I agree with the Atascadero Design Review Committee’s cold reception to allowing a medical office on the ground level in the Colony Square complex in the heart of the downtown.
Such a use would be a waste of valuable retail space in a project that is in desperate need of pedestrian foot traffic. The theater and restaurants are a good start to a center that will attract people, but a medical office will not.
And I concur with one member of the committee, Planning Commissioner Chuck Ward, who said such a use would be all right on the second floor.
When the city adopted its first downtown plan, crafted by a cross-section of community leaders, the plan precluded anything but retail businesses on the street level floor as an allowed use. Professional uses, such as doctors, attorneys, accounts and similar businesses, were authorized uses on the second floor. The idea was to keep those street-level spaces available to shoppers.
But within months of that new plan, there was a surge from local downtown business owners to allow non-retail uses on the bottom floor. The prevailing council at the time caved in, believing that getting any renter in the downtown area, even if it was not retail, was better than an empty storefront. So the rules were changed.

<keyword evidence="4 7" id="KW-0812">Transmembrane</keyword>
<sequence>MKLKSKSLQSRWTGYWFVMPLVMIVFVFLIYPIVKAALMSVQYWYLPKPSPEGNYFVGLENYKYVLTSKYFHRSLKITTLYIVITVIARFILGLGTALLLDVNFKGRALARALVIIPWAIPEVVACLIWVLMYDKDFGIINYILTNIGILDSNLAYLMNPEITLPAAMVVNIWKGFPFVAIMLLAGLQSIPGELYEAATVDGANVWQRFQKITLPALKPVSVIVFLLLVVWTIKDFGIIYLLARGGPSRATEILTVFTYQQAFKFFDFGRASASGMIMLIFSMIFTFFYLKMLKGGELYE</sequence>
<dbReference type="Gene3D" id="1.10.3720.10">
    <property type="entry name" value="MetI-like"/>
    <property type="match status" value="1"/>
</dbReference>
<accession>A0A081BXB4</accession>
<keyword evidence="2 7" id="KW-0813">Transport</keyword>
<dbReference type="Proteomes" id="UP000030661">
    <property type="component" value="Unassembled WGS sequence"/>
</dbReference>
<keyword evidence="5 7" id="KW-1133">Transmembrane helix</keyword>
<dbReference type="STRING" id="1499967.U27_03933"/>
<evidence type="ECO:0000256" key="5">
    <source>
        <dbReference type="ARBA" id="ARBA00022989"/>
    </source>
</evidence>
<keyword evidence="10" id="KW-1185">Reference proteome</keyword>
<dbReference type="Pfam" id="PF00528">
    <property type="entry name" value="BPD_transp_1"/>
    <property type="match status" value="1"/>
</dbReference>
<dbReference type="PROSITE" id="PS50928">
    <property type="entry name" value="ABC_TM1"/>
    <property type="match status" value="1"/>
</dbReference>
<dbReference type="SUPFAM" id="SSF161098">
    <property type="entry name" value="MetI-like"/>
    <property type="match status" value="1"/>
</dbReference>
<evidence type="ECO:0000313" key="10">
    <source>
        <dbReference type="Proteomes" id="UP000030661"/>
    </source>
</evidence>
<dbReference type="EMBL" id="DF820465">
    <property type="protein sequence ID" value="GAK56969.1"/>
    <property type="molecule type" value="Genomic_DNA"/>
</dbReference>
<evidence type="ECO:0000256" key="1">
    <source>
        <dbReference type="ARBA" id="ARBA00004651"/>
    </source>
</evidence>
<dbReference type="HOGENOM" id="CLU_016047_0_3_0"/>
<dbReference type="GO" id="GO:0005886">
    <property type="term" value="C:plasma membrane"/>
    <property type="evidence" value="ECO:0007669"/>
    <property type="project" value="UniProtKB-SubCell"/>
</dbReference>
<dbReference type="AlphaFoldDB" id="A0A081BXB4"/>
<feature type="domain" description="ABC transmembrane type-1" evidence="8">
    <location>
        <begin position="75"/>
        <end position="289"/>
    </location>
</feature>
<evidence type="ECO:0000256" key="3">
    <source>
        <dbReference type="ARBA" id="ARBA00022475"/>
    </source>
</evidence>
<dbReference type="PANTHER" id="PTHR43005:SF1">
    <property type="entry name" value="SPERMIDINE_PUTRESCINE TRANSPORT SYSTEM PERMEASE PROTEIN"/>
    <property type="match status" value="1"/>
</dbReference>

If we let non-retailers take up ground floor space in the Colony Square, then we might as well not have built the center and just left it as it was.
Councilwoman Roberta Fonzi agreed that a medical office would be welcome in the center but not in the location requested by the applicant.
I’m glad Councilman Bob Kelley agreed, too, and was concerned that any new construction also mirrors that which is nearing completion and filling now.
In addition to having two council members on the Design Review Committee, there are also two planning commissioners and a member at large.
The medical practice office wants to go in a building that will be near Atascadero Creek and the proposed pedestrian bridge. This is even more reason to hold on to this space for retail uses — to attract shoppers who may be strolling by on a pathway and bridge connecting Colony Square to the rest of downtown.
I applaud the Design Review Committee’s vigilance in seeing that Atascadero does in fact attract and encourage a nice variety of retailers to settle into the downtown.
Lon Allan has lived in Atascadero for nearly four decades. His column appears here every week. He can be reached at 466-8529 or firstname.lastname@example.org.